New, incredible near-infrared images of the fantastic Carina Nebula are now available. Astronomers have obtained the highest resolution of the thick cloud of dust and gas, in which stars are actively developing, using the Gemini South Telescope in Chile.
The shots are also useful for comprehending stellar birth and nurseries. However, the wealth of detail, never seen before, really intrigued astronomers, and the Carina Nebula is genuinely one of the most outstanding features of the Universe. Here is what you need to know.
The Gemini South Adaptive Optics Imager’s Features
The incredible Gemini South Adaptive Optics Imager includes five lasers. These are directed at the sky to project something known as artificial “guide stars” that are mapped to correct the effect of atmospheric turbulence.
Utilizing that technology, Patrick Hartigan, a physicist and astronomer at the Rice University, and his team captured the Carina Nebula, in a resolution 10 times higher than photos captured without adaptive optics. The shots are also twice as sharp as Hubble pictures at this wavelength.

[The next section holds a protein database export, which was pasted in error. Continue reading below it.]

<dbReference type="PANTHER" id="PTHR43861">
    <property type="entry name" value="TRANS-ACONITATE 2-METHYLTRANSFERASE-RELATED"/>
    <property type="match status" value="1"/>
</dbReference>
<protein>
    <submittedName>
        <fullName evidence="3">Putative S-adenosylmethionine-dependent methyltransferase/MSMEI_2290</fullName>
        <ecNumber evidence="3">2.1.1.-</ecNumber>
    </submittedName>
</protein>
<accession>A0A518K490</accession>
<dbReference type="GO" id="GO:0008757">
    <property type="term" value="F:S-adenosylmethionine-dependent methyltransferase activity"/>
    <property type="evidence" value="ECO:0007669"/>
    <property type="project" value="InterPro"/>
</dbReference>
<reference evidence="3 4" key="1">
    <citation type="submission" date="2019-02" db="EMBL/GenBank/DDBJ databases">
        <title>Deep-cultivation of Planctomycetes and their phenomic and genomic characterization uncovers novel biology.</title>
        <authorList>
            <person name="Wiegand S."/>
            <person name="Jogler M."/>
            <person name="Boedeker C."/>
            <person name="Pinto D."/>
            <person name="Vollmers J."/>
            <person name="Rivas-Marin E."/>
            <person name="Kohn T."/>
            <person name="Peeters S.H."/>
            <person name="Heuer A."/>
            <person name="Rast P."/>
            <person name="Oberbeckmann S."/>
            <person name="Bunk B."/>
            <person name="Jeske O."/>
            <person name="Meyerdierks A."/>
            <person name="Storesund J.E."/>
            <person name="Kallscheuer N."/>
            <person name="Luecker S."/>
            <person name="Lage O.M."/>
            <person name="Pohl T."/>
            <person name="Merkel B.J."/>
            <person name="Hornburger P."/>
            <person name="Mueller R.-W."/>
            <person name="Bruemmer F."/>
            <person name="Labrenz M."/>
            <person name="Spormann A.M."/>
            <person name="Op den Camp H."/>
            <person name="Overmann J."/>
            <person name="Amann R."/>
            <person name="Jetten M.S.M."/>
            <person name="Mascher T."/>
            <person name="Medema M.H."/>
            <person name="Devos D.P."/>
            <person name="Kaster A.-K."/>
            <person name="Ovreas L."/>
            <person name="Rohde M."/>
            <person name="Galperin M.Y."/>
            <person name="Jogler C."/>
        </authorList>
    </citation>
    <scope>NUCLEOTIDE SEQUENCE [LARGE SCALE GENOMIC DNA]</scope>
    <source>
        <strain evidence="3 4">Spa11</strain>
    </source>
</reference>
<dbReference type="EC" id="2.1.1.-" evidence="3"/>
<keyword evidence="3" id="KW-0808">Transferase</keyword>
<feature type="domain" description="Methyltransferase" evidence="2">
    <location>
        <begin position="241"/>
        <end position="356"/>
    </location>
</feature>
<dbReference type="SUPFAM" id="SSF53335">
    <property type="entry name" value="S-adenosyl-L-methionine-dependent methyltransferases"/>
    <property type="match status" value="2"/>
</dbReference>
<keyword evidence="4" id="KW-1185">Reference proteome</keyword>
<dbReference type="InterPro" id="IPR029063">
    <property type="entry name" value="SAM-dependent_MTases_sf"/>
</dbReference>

The photos unveiled never-seen details of the interaction between a cluster of your massive stars and a cloud of gas and dust, dubbed the Western Wall. The team found that the radiation from the hot young stars ionizes hydrogen, causing it to be incredibly bright when observed in infrared light. The UV radiation from the stars is also driving the outer layer of hydrogen to evaporate.
Furthermore, the team used various filters and obtained separate pictures of the hydrogen at the cloud’s surface and the evaporating hydrogen.
You can watch below a crossfading between photos done without and with adaptive optics, and see the difference for yourself.
Hartigan discussed the significance of the newly obtained pictures saying: “[…] so much sharper than anything we’ve previously seen; [they] provide the clearest view to date of how massive young stars affect their surroundings…”
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